Both sides of the US Congress made the first steps towards repealing the Affordable Care Act this past week, casting votes that set in motion the dismantling of outgoing president Barack Obama’s landmark healthcare bill—although no-one knows how or when it may be replaced.
As the Republican-led push to kill what’s become known as Obamacare gains steam, though, Americans from both parties are pleading with politicians on social media, at town halls, and through press conferences and rallies not to tear it down without a replacement. The repeal of the act is expected to leave some 20 million people—many of them self-employed or with pre-existing conditions who insurance companies have traditionally refused to cover—completely uninsured.
(The repeal would also give the 400 richest households in America an average tax cut of $7 million each.)
Even with the ACA, the US remains the only major developed nation without universal healthcare. While the healthcare act has been characterized as a Democratic folly by Republicans, people who have signed on say it has literally been a lifesaver, and warn its repeal would be a national crisis.
Tennessee residents flooded senator Lamar Alexander’s Nashville office in person this week to ask the Republican not to repeal the bill without a replacement. “None of us walk into the hospital as a Republican or a Democrat,” Kristen Grimm, whose son has had 19 surgeries because of a condition he was born with, told Alexander, the Spring Hill Home Page reported. “We all enter as human beings seeking mercy and quality health care.”
About 270,000 people in Tennessee are covered by the ACA.
Washington state governor Jay Inslee held a Jan. 12 press conference with doctors, nurses, and some of the states 750,000 people covered under the act to beg politicians in Washington, DC not to repeal the act without a replacement, local KOMO News reported. Christine Griffiths, a breast cancer survivor who relies on ACA, said if she was afraid it would be dismantled with no replacement “because I will have no other option than to just not treat myself. And I will die.”
On Jan. 12, a self-described “Republican who worked for the Reagan and Bush campaigns,” who said he was against Obamacare when it first appeared, confronted House speaker Paul Ryan, a chief proponent of repeal plans, during a CNN town hall. After getting cancer, he said, Obamacare saved his life. “Why would you repeal the Affordable Care Act without a replacement?” he asks. “I want to thank president Obama from the bottom of my heart because I would be dead if it weren’t for him,” he said.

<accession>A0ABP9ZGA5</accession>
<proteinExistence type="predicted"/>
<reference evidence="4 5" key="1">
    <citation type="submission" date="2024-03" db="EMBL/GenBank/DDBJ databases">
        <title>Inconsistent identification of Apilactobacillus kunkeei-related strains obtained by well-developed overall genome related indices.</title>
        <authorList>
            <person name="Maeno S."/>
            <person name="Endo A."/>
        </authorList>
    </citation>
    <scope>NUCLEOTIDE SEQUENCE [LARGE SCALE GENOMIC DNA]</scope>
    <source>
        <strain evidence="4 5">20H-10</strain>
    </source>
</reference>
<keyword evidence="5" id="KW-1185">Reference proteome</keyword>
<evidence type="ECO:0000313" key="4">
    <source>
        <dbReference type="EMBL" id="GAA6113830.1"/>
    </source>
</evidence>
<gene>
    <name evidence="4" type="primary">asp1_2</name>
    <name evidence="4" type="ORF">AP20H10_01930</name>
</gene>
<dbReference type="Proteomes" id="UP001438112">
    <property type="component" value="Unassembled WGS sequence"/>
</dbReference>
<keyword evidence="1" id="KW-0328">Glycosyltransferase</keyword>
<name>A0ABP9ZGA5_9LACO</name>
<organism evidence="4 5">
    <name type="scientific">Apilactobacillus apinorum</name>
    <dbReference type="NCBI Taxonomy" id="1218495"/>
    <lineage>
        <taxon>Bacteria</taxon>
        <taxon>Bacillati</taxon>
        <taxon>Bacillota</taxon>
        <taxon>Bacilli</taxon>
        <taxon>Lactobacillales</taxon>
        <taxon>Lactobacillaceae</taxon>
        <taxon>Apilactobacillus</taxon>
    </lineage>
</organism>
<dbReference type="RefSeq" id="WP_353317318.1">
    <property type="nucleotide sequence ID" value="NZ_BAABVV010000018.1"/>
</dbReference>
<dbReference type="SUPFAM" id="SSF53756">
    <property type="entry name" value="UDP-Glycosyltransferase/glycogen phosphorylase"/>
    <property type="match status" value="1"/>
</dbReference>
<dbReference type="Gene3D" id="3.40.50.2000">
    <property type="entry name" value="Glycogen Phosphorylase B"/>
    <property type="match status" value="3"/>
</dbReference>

On Twitter, US citizens shared stories of how the health care act had saved their lives under the #SaveACA hashtag:
And thousands have left comments about healthcare on the Facebook pages of Senate majority leader Mitch McConnell, the Kentucky Republican who has declared repealing the Affordable Care Act a priority back in 2010. Most of them are sharply critical:
Here’s a real story for you. I have a pre-existing condition that requires generator (battery) replacement surgery about every ten years. I have relied heavily on ACA for my regular cardiology appointments since 2010. I’m due for surgery sometime this summer-fall. My union insurance doesn’t kick in until early 2018. Without ACA, I won’t be able to afford surgery. Without surgery my heart will stop. I have never felt such a direct attack from right-wing politicians before.
The Affordable care act “was one of the most successful exchange programs in the nation and provided hundreds of thousands of people with affordable health care. It dropped the uninsured rate and gave some people health insurance for the first time ever in their lives. You are going to repeal peoples healthcare without a replacement and ruin the lives of so many. You are a disgrace and an embarrassment to KY and the USA.”
Tomorrow, “Save Health Care” rallies will be held across the US from San Francisco to Portland, Maine.